Mike Leigh has chosen the form of chronological historical narrative for his latest film. As I write this, I am wracking my brains to name a historical drama with it’s primary subject rooted in working class history. Representation of workers on film in any century prior to the twentieth are usually given in cozy form as good honest (or feckless) folk who know their place in the social order. Adaptions of Dickens or Hardy novels on film are perhaps the closest we get to portrayals of the ordinary citizen, but even these have a tendency to stray into either bathos or comedy relief. That’s why a major British film about a hugely significant event in workers history is both welcome and necessary.
Leigh has taken pains to tell this story in great detail and this makes for a long film at nearly two hours. The time taken to place the events of 16th August 1819 in a political and historical context pays off. We understand the hierarchy of 19th century Britain: the painstaking lengths that politicians and law enforcers go to maintain the stats quo has hardly changed. These efforts are fuelled by the twin paranoias of the French and American revolutions where the people did indeed overthrow their governors. Despite the sacrifice made by the common soldier in the recent Napoleonic Wars, here personified by Jospeh (David Moorst) returning home to his family, it is the leaders who are rewarded financially by parliament. The common people are left starving after the passing of the corn laws led to a ban on cheap imported grain.
Unfairness is meted out at every turn to a community of mill workers that is warmly represented by Leigh. Wages are reduced, work is lost due to mechanisation, beautifully realised in song by the Singing Weaver (Dorothy Atkinson), cramped living conditions, harsh statutes and punishment for minor misdemeanours. Top of this list, (as it affects all the others), is lack of representation. Large urban areas grouped together with one distant MP and no vote for the working people to determine who governs them.
We witness the lead up to the massacre and the massacre itself through the eyes of Nellie (Maxine Peake) Joshua (Pearce Quigley) and their family, the agitators and reformers and the area’s magistrates and constable.
The preparations for the march by reformers Joseph Johnson (Tim Gill), Samuel Bamford (Neil Bell), Mary Files (Rachel Finnegan), John Knight (Philip Jackson), John Thacker Saxton (John-Paul Hurley) and Richard Carlile (Joseph Kloska) are shown in a mixture of public and private meetings. Arguments for reform are place carefully in passionate dialogue and speeches, leaving the viewer a clear picture of what was at stake.
This period saw the establishment of the Manchester Female Reform Society and Leigh places this group of women front and centre of the action.
Excitement mixed with discord characterises Nellie’s family’s approach to the upcoming rally. The men excitedly report information gleaned at meetings and Nellie questions how this event will change anything. At times, this dialogue is a little clunky even in the mouth of an actress as skilled as Peake, but this can be forgiven in light of the directors mission to have his audience understand their history. Magistrates, MP’s Royalty and the military collude with spies in order to build a coalition in order to combat the “enemy”, of a section of the populace planning a riot. A superbly revolting Prince Regent (Tim McInnery) proclaims to his government ministers “I know what the people want better than they know themselves”. The common people are infantilised and oppressed by a system that sees them merely as cannon or factory fodder.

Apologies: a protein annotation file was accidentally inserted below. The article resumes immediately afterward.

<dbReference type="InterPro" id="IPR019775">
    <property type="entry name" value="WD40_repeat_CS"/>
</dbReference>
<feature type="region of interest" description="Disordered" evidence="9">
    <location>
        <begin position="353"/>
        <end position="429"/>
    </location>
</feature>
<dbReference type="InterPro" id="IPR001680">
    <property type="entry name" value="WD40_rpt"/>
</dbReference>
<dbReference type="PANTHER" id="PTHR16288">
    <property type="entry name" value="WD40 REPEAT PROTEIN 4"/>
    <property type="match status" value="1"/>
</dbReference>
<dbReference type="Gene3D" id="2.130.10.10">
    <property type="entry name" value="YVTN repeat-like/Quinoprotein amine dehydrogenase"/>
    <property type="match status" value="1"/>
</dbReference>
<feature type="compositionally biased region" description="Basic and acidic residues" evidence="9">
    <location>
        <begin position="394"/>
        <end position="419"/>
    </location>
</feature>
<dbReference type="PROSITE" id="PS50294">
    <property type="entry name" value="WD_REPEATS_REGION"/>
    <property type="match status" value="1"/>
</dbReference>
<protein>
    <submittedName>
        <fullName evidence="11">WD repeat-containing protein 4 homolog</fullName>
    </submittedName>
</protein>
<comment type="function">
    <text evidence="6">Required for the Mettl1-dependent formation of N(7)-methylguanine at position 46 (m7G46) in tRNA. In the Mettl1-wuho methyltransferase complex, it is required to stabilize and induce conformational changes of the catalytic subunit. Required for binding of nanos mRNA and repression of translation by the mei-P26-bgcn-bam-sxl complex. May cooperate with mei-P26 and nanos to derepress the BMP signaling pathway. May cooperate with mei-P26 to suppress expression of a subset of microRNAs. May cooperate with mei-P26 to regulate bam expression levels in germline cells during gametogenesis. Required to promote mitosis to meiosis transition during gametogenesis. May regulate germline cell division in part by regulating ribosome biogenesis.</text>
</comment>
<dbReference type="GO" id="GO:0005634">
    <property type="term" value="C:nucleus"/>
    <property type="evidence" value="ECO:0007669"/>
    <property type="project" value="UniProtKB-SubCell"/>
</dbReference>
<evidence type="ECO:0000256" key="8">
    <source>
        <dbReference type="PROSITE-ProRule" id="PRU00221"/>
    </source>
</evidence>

The anticipation for an opportunity to affect change is mournfully and elegantly shot by Dick Pope as workers march on Saddleworth Moor, practise instruments and prepare to bring their whole families on this ‘day out’. What began in their minds as a peaceful protest and demand for equality of opportunity turns into a nightmare skilfully edited by Jon Gregory to reveal Leigh’s intention of personalising an impersonal sabre charge at an innocent group of unarmed people. There are a number of shots of sabres begin wielded from horseback towards a single figure. This is resonant of the famous 1984/85 miners strike photograph of Lesley Bolton about to be struck by a police baton. We are reminded in the simplicity of focus, capturing punching, swiping and beating bystanders to the ground, of other confrontations where the government has used the army or law enforcement officers as an instrument of the state.
Indeed, these events are inescapably pertinent to the current state of the nation, disenfranchisement of large parts of the north of the UK, a disaffection with governance and the seeming march backwards to the divisions and inequalities of the 19th century. This is history firmly reminding us of what went before to illuminate where we are now. A call to arms, a disenfranchisement rousing roar of a film that deserves our full attention.
Peterloo is out in cinema across the UK on Friday, November 2nd. Available on VoD in March,